For me The Botanica felt a bit dull. The physical layout of the instance is nice enough, and definitely feels like a real space devoted to some sort of arcane gardening. Having most of the bosses on side spurs off a long, almost circular, passage would allow groups at level to pick and choose their fights, and there is plenty of opportunity for clever crowd control and line-of-sight pulls. On the other hand, it still feels like filler content, because there is little variety in the mobs, and little variety in the bosses and their behaviours.

The Arcatraz was a suprise, and a delight, after the bread-and-butter of The Botanica. The pacing is much better, and there’s not the same sense of slogging through the same mob again and again. This really comes out of the theme that drove the design – The Arcatraz is a prison stocked with the worst and most horrible of beasties and things that go bump in the night, and as you progress deeper into it’s core, you progress into deeper levels of secure lockup, with more ferocious beasties.

The final boss fight in The Arcatraz would be gruelling at level, consisting of three mini bosses before the main boss, with very little time between them and a wide variety of attacks and abilities to deal with. Wrapped around it though is this great and funny side-play with an irate gnome mage, Millhouse Manastorm, who I’m sure I’ve seen somewhere before. Their’s a fair bit of subtle humour elsewhere in the instance before here too, particularly with the two bickering husband-and-wife demons – whichever one you attack first, the other stands back egging you on.

As an aside, I can see that the first boss fight would have been a pug and guild killer. There’s a large room, stocked with about 6 floating beholders with way too many eyes, and about 4 dog-things with even more eyes and tongues, and the boss standing in the corner. And a few low level mobs. The boss stays where he is, but the others patrol on several quite wide ranging paths, and you really, really need to clear them one at a time without pulling the boss. There’s a convenient corridor to do LOS pulls, and enough room to pull them one at a time into a corner to burn them down, but still it would require a group at level to cooperate and do the right thing every time. A misplaced AOE or a rampant pet would definitely have wiped the group.

Belmann rocked up and knocked on the door of Magister’s Terrace – and was refused entry. There’s a breadcrumb quest leading from Shattrath to Quel’Danas, and thence into the normal instance to pick up Kael’Thas’ head. But I couldn’t pick up the quest. I made the long slow trip back to Shattrath – nope, no quest. Back to Quel’Danas. No quest. Into the normal instance and up to the body that was supposed to give you the next step. No quest. I quit the instance and gave up for the night, scratching my head. Some google-fu hinted at the answer – Belmann had probably finished the first three steps of the quest at some point, without getting to the next step.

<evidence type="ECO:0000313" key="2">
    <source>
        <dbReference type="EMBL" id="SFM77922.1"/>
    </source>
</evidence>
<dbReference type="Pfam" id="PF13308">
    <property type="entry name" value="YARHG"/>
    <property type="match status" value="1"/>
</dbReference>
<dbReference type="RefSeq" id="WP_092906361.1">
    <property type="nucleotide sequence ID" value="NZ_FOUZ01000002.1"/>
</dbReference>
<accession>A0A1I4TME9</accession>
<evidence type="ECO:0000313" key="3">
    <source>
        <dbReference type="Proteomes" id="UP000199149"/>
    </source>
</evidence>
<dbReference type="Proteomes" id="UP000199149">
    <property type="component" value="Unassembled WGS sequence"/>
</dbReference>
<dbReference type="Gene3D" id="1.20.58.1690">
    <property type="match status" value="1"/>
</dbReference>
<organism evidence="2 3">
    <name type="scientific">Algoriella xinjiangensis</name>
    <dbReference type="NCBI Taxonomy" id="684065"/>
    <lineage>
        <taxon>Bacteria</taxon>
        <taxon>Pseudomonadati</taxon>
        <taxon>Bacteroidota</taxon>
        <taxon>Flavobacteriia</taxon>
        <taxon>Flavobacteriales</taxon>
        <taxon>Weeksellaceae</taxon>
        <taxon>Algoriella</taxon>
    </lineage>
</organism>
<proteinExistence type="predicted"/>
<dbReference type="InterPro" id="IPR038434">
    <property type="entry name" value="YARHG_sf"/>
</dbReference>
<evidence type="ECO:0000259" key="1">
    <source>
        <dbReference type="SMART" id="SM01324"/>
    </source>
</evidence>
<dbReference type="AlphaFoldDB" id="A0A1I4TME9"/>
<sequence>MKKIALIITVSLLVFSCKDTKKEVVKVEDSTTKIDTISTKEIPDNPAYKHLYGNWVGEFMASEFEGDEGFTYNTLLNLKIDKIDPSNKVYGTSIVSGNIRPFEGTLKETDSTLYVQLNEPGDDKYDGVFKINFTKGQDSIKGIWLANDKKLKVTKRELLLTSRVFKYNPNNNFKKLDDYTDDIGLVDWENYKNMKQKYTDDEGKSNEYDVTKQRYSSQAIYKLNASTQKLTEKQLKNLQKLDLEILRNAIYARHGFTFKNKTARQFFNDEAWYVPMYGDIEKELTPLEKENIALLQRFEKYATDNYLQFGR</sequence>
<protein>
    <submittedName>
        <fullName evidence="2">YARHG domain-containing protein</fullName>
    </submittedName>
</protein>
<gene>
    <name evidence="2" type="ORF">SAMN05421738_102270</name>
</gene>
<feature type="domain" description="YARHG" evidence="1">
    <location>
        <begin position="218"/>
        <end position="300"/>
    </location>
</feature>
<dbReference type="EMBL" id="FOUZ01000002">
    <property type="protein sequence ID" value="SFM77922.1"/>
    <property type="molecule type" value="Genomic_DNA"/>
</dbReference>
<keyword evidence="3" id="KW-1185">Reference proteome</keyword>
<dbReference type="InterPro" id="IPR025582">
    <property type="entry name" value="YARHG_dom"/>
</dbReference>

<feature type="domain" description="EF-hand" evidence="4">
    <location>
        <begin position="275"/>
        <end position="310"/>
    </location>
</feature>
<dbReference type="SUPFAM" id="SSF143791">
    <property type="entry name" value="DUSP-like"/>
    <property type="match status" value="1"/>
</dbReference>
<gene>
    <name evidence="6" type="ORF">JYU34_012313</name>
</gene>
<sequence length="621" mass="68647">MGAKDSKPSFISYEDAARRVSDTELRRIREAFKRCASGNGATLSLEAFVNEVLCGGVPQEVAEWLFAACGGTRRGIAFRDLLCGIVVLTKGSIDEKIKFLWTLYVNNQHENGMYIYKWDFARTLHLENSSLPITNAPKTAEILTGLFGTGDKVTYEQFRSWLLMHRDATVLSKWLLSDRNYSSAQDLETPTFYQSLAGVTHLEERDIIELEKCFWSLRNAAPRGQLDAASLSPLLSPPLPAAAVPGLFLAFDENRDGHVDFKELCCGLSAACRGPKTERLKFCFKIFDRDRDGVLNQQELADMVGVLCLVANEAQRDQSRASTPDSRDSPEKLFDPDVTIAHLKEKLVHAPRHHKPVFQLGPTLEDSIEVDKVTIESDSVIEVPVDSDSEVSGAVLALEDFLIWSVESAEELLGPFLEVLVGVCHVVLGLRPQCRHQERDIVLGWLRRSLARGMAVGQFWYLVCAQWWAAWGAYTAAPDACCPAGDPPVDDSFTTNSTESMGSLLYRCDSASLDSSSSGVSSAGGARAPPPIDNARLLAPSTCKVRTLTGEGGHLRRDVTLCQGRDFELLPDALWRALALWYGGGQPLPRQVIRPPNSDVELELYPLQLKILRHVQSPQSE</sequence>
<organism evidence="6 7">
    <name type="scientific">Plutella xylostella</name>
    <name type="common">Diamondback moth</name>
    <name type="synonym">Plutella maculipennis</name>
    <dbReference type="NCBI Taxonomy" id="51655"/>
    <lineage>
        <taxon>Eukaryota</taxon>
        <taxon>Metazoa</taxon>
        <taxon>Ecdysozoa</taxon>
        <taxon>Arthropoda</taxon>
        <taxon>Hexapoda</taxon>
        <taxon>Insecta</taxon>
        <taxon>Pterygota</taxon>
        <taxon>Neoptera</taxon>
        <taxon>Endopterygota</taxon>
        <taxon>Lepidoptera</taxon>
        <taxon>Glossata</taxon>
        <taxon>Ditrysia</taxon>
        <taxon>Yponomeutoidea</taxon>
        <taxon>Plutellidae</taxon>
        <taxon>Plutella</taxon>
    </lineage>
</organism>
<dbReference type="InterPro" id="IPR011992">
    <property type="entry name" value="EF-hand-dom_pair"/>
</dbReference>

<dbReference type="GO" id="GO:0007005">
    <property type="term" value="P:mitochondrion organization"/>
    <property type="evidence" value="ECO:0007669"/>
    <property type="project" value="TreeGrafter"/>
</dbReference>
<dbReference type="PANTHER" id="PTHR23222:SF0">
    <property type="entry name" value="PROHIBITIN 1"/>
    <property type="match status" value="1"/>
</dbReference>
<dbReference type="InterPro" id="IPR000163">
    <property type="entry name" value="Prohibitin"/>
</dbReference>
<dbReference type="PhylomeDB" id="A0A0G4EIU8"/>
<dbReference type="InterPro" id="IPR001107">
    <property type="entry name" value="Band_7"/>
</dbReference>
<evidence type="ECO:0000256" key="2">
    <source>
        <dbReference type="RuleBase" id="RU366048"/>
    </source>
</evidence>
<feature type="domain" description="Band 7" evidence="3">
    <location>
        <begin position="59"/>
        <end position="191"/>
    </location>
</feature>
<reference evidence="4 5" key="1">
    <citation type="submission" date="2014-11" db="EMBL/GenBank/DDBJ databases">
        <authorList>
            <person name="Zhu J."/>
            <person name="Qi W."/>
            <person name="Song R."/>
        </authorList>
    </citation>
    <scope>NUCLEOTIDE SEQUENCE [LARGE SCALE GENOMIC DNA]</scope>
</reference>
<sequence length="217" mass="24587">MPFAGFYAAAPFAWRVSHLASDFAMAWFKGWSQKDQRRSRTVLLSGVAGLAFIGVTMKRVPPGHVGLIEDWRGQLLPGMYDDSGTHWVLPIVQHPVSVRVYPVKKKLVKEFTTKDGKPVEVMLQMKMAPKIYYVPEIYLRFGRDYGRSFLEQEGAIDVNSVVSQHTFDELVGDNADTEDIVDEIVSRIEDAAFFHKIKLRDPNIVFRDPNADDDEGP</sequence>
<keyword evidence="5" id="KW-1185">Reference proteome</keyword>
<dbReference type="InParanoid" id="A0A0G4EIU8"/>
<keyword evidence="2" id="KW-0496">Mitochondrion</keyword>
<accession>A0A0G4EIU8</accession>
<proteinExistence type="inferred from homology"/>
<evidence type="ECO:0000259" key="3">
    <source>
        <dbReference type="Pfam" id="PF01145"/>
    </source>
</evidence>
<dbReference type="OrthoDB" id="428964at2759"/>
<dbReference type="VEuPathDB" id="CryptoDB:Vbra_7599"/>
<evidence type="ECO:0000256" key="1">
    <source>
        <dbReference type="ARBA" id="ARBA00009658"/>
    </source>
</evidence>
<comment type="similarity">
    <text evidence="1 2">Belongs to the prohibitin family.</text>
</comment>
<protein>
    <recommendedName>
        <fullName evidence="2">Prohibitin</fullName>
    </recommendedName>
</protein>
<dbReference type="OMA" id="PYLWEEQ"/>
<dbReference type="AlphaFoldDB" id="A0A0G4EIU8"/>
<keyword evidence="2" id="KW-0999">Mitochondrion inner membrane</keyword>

I do have some vague memory of going into MT years ago, but I really cannot remember any details. Still, it was worth trying, so I slogged in, past the body, and on to the easily-overlooked magic orb in the garden after the second boss. Clicked on the orb, watched the cut-scene (oooh, spooky fore-shadowing of daring deeds to be done in the Sunwell), and a blue dragon flew down to give me the next step in the quest, “Hard To Kill”. I continued on, found Kael’Thas, and carted his head back. And that gave me the Outland Dungeonmaster achievement, as expected. I turned around and went back to attempt the Heroic version, and found that Belmann could now get in. He flattened about half the instance at heroic level, and didn’t particularly notice much difference other than more purple drops, then gave up again for the night.

It struck me that there’s an awful lot of green and low level blue and purple items that designers spent a lot of time on – giving them names, doing the art, balancing the stats – that never, ever get equipped. They drop in these low-level instances and just get disenchanted, or flogged off to vendors. This is one of the odd features of modern MMOS I suspect – if they live long enough and go through expansions, it’s probable that old pockets of content live on in the servers, unvisited and unloved. All of which gives me a good reason to go and beat up Kael’Thas again, for old time’s sake.

Jun 17 2011

Belmann’s Roflstomp Adventure


Here’s how it is folks. I’ve got pretty limited time to play at the moment, and am mostly popping on for an hour here, a half hour there. As a result I’ve been pursuing various achievements that can be achieved with that sort of committment, and doing way too much fishing. And slaughtering furbies in Winterspring. But they love me in that tunnel now.